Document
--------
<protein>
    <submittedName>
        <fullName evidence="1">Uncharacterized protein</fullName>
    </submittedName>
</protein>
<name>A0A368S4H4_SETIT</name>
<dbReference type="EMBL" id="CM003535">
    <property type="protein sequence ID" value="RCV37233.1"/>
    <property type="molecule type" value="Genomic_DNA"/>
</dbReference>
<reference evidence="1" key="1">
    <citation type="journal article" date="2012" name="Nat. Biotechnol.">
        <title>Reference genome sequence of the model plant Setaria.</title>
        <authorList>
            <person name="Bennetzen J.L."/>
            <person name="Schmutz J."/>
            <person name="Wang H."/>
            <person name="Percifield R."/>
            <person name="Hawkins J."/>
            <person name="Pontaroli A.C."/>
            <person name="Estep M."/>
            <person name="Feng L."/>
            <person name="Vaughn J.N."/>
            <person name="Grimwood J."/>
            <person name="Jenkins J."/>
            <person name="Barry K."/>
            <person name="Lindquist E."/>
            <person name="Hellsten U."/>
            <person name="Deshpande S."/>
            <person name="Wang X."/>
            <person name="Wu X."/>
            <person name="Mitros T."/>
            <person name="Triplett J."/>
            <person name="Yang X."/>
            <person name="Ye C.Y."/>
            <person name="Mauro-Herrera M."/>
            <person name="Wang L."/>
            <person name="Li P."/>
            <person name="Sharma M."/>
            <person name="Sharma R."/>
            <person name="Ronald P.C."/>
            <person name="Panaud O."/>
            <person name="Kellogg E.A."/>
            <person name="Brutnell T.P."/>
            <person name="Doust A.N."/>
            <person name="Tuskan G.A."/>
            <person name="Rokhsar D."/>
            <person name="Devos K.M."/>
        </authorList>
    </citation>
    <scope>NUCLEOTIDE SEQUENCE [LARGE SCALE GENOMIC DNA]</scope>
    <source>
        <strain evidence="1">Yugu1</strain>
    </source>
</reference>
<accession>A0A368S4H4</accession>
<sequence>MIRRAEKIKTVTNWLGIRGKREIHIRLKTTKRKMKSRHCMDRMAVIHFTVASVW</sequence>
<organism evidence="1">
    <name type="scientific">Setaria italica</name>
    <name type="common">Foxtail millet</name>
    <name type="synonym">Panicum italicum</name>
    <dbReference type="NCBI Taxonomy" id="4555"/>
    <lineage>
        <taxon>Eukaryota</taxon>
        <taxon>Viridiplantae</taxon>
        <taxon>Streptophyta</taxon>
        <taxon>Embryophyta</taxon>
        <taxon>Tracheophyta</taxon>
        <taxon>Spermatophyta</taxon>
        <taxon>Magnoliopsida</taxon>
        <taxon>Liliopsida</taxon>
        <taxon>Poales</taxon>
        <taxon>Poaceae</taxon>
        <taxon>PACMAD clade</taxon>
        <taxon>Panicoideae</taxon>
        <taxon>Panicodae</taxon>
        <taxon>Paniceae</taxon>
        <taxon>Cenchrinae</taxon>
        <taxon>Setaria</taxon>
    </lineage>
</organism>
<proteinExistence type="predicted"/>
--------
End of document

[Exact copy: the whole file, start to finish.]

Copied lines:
<protein>
    <submittedName>
        <fullName evidence="1">Uncharacterized protein</fullName>
    </submittedName>
</protein>
<name>A0A368S4H4_SETIT</name>
<dbReference type="EMBL" id="CM003535">
    <property type="protein sequence ID" value="RCV37233.1"/>
    <property type="molecule type" value="Genomic_DNA"/>
</dbReference>
<reference evidence="1" key="1">
    <citation type="journal article" date="2012" name="Nat. Biotechnol.">
        <title>Reference genome sequence of the model plant Setaria.</title>
        <authorList>
            <person name="Bennetzen J.L."/>
            <person name="Schmutz J."/>
            <person name="Wang H."/>
            <person name="Percifield R."/>
            <person name="Hawkins J."/>
            <person name="Pontaroli A.C."/>
            <person name="Estep M."/>
            <person name="Feng L."/>
            <person name="Vaughn J.N."/>
            <person name="Grimwood J."/>
            <person name="Jenkins J."/>
            <person name="Barry K."/>
            <person name="Lindquist E."/>
            <person name="Hellsten U."/>
            <person name="Deshpande S."/>
            <person name="Wang X."/>
            <person name="Wu X."/>
            <person name="Mitros T."/>
            <person name="Triplett J."/>
            <person name="Yang X."/>
            <person name="Ye C.Y."/>
            <person name="Mauro-Herrera M."/>
            <person name="Wang L."/>
            <person name="Li P."/>
            <person name="Sharma M."/>
            <person name="Sharma R."/>
            <person name="Ronald P.C."/>
            <person name="Panaud O."/>
            <person name="Kellogg E.A."/>
            <person name="Brutnell T.P."/>
            <person name="Doust A.N."/>
            <person name="Tuskan G.A."/>
            <person name="Rokhsar D."/>
            <person name="Devos K.M."/>
        </authorList>
    </citation>
    <scope>NUCLEOTIDE SEQUENCE [LARGE SCALE GENOMIC DNA]</scope>
    <source>
        <strain evidence="1">Yugu1</strain>
    </source>
</reference>
<accession>A0A368S4H4</accession>
<sequence>MIRRAEKIKTVTNWLGIRGKREIHIRLKTTKRKMKSRHCMDRMAVIHFTVASVW</sequence>
<organism evidence="1">
    <name type="scientific">Setaria italica</name>
    <name type="common">Foxtail millet</name>
    <name type="synonym">Panicum italicum</name>
    <dbReference type="NCBI Taxonomy" id="4555"/>
    <lineage>
        <taxon>Eukaryota</taxon>
        <taxon>Viridiplantae</taxon>
        <taxon>Streptophyta</taxon>
        <taxon>Embryophyta</taxon>
        <taxon>Tracheophyta</taxon>
        <taxon>Spermatophyta</taxon>
        <taxon>Magnoliopsida</taxon>
        <taxon>Liliopsida</taxon>
        <taxon>Poales</taxon>
        <taxon>Poaceae</taxon>
        <taxon>PACMAD clade</taxon>
        <taxon>Panicoideae</taxon>
        <taxon>Panicodae</taxon>
        <taxon>Paniceae</taxon>
        <taxon>Cenchrinae</taxon>
        <taxon>Setaria</taxon>
    </lineage>
</organism>
<proteinExistence type="predicted"/>